First, let’s look at the substance of the argument.  Did I “give natural gas a pass” as Mr. Adams contends? Well, yes and no; the show was about the cost of nuclear power, not the cost of natural gas.  I did note that natural gas-fired electricity was more attractive in this economic environment than nuclear power, something that happens to be true.  Had John Stossel asked me about whether gas’ economic advantage was due to subsidy, I would have told him that I am against natural gas subsidies as well – a position I have staked-out time and time again in other venues (while there are plenty of examples, this piece I co-authored with Daniel Becker – then of the Sierra Club – for The Los Angeles Times represents my thinking on energy subsidies across the board.  A blog post a while back about the Democratic assault on oil and gas subsidies found me arguing that the D’s should actually go further!  Dozens of other similar arguments against fossil fuel subsidies can be found on my publications page).  So let’s dispose of Mr. Adams’ implicit suggestion that I am some sort of tool for the oil and gas industry, arguing against subsidies here but not against subsidies there.

Second, let’s consider the implicit assertion that Mr. Adams makes – that natural gas-fired electricity is more attractive than nuclear power primarily because of subsidy.  The most recent and thorough assessment of this matter comes from Prof. Gilbert Metcalf, an economist at Tufts University.  Prof. Metcalf agrees with a 2004 report from the Energy Information Administration which contended that preferences for natural gas production in the tax code do little to increase natural gas production and thus do little to make natural gas less expensive than it might otherwise be.  They are wealth transfers for sure, but they do not do much to change natural gas supply or demand curves and thus do not affect consumer prices.  Prof. Metcalf argues that if we had truly level regulatory playing field without any tax distortions, natural gas-fired electricity would actually go down, not up!  Government intervention in energy markets does indeed distort gas-fired electricity prices.  It makes those prices higher than they otherwise would be!

The Energy Information Administration (EIA) identified five natural gas subsidies in 2007 that were relevant to the electricity sector (table 5).  Only two are of particular consequence.  They are:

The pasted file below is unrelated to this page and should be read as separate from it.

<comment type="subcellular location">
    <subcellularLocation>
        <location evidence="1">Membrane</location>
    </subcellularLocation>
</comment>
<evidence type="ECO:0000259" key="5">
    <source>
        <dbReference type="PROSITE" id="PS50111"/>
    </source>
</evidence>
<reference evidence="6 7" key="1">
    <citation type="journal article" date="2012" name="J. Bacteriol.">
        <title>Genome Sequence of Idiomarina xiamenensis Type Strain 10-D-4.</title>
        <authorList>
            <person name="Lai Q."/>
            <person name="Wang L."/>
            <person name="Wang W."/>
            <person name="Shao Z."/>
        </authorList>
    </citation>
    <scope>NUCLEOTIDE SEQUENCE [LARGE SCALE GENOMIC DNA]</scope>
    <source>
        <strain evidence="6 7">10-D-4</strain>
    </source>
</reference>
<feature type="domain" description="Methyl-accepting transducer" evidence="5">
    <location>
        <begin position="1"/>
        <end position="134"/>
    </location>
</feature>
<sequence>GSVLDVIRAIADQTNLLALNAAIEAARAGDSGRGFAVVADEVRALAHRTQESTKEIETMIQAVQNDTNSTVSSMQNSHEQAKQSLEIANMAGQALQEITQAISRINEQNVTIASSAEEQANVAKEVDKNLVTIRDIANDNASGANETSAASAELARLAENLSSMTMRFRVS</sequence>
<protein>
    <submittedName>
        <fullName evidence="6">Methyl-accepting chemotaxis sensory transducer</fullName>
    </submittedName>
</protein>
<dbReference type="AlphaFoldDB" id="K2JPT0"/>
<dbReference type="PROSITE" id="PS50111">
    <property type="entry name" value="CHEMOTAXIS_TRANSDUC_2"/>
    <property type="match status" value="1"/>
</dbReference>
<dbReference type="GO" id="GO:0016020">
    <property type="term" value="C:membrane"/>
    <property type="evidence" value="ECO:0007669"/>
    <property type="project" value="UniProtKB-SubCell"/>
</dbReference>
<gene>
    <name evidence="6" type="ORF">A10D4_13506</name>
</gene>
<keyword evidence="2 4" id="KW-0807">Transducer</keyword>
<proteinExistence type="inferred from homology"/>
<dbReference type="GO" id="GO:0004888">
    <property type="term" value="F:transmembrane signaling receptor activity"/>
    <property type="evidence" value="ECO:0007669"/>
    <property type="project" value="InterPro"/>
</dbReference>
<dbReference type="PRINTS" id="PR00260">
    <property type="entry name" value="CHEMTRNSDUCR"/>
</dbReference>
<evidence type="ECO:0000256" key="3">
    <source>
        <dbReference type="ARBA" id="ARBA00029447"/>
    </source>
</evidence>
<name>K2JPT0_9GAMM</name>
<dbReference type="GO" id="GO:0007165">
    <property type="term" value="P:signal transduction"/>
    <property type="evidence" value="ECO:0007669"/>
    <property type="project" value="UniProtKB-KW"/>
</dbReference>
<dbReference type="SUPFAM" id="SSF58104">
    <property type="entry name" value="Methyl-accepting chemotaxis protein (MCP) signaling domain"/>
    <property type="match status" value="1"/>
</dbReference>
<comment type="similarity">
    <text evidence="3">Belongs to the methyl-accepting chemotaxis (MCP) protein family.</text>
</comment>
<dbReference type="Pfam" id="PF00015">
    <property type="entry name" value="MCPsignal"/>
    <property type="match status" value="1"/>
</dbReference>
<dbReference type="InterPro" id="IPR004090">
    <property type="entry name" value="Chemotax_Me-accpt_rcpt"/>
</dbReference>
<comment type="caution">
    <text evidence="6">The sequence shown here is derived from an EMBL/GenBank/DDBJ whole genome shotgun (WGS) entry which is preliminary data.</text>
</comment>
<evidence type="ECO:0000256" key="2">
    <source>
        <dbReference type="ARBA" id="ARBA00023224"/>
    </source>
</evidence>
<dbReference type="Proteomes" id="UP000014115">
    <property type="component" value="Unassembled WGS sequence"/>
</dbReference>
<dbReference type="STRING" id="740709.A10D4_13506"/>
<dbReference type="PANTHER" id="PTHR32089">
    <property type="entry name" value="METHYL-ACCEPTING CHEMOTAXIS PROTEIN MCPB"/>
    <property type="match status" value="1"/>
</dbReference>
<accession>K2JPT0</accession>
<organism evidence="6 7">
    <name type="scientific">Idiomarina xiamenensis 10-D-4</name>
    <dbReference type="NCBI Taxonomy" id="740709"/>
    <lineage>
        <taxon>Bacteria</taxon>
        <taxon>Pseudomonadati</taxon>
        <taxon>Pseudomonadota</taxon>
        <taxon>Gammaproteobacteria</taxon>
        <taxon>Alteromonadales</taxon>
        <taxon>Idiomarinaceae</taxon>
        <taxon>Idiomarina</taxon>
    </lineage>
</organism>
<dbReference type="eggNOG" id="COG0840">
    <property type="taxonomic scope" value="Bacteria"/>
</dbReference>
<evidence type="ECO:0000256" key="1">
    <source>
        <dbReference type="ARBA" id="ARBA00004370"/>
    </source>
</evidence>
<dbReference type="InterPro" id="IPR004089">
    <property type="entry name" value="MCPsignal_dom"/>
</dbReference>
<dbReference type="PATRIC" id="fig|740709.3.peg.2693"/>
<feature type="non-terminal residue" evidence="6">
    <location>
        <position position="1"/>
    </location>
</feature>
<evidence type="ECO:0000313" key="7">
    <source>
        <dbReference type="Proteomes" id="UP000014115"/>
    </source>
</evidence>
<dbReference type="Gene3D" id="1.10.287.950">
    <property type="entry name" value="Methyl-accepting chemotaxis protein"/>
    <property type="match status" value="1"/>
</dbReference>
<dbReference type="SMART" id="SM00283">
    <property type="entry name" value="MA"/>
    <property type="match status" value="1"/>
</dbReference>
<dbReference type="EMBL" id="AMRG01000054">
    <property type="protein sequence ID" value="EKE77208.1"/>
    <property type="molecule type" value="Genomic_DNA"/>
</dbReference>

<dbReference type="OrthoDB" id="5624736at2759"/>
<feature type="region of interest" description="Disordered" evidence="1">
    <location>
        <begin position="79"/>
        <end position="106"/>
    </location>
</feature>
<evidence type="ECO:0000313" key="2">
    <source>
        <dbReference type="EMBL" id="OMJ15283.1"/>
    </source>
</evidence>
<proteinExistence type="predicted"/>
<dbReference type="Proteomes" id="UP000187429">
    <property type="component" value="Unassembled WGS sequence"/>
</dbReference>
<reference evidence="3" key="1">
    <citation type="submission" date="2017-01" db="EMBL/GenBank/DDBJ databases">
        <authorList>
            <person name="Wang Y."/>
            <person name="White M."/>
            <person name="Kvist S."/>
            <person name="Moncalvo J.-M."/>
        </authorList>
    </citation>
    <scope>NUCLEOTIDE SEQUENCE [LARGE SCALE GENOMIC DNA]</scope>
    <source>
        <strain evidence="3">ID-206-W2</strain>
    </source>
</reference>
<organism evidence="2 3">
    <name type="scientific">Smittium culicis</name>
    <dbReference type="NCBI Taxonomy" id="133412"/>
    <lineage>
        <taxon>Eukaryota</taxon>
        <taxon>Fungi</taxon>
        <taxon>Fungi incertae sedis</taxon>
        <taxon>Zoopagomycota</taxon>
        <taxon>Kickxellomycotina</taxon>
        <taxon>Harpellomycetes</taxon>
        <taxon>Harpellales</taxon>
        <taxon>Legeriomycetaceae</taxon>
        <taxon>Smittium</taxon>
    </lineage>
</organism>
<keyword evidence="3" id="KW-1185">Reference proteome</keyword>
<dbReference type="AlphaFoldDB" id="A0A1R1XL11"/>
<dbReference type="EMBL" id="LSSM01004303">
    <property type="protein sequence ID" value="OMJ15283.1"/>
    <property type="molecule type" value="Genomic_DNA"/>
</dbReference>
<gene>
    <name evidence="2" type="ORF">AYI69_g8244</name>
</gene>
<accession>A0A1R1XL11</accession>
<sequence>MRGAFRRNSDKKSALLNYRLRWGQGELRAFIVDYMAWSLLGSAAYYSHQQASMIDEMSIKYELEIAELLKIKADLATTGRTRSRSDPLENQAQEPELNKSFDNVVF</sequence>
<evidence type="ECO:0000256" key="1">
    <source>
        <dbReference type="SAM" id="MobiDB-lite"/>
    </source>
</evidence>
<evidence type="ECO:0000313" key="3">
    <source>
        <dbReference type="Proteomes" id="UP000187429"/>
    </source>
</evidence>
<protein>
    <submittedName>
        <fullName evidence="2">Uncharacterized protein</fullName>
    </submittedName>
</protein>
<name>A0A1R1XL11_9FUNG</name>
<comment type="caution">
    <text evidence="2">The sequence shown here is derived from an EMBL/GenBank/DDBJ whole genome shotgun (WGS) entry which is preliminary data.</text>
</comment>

• Expensing of Exploration and Development Costs – Gas producers are allowed to expense exploration and development expenditures rather than capitalize and depreciate those costs over time.  Oil and gas producers (combined) took advantage of this tax break to the tune of $860 million per year.  How much goes to gas production rather than to oil production is unclear.
  • Excess of Percentage over Cost Depletion Deferral – Under cost depletion, producers are allowed to make an annual deduction equal to the non-recovered cost of acquisition and development of the resource times the proportion of the resource removed that year.  Under percentage depletion, producers deduct a percentage of gross income from resource production.  Oil and gas producers (combined) take advantage of this tax break to the tune of $790 million per year.  How much goes to gas production rather than to oil production is unclear. 

Even if we put aside the fact that these subsidies don’t impact final consumer prices in any significant manner, it’s useful to keep in mind the fact that the subsidy per unit of gas-fired electricity production – as calculated by EIA – works out to 25 cents per megawatt hour (table 35).  Subsidy per unit of nuclear-fired electricity production works out to $1.59 per megawatt hour.  Hence, the argument that nuclear subsidies are relatively small in comparison with natural gas subsidies is simply incorrect.

Some would argue that the Foreign Tax Credit – a generally applicable credit available to corporations doing business overseas that allows firms to treat royalty payments to foreign governments as a tax that can be deducted from domestic corporate income taxes – should likewise be on the subsidy list.  The Environmental Law Institute calculates that this credit saves the fossil fuel industry an additional $15.3 billion.  There is room for debate about the wisdom of that credit, but regardless, it doesn’t appear as if the Foreign Tax Credit affects domestic U.S. prices for gas-fired electricity.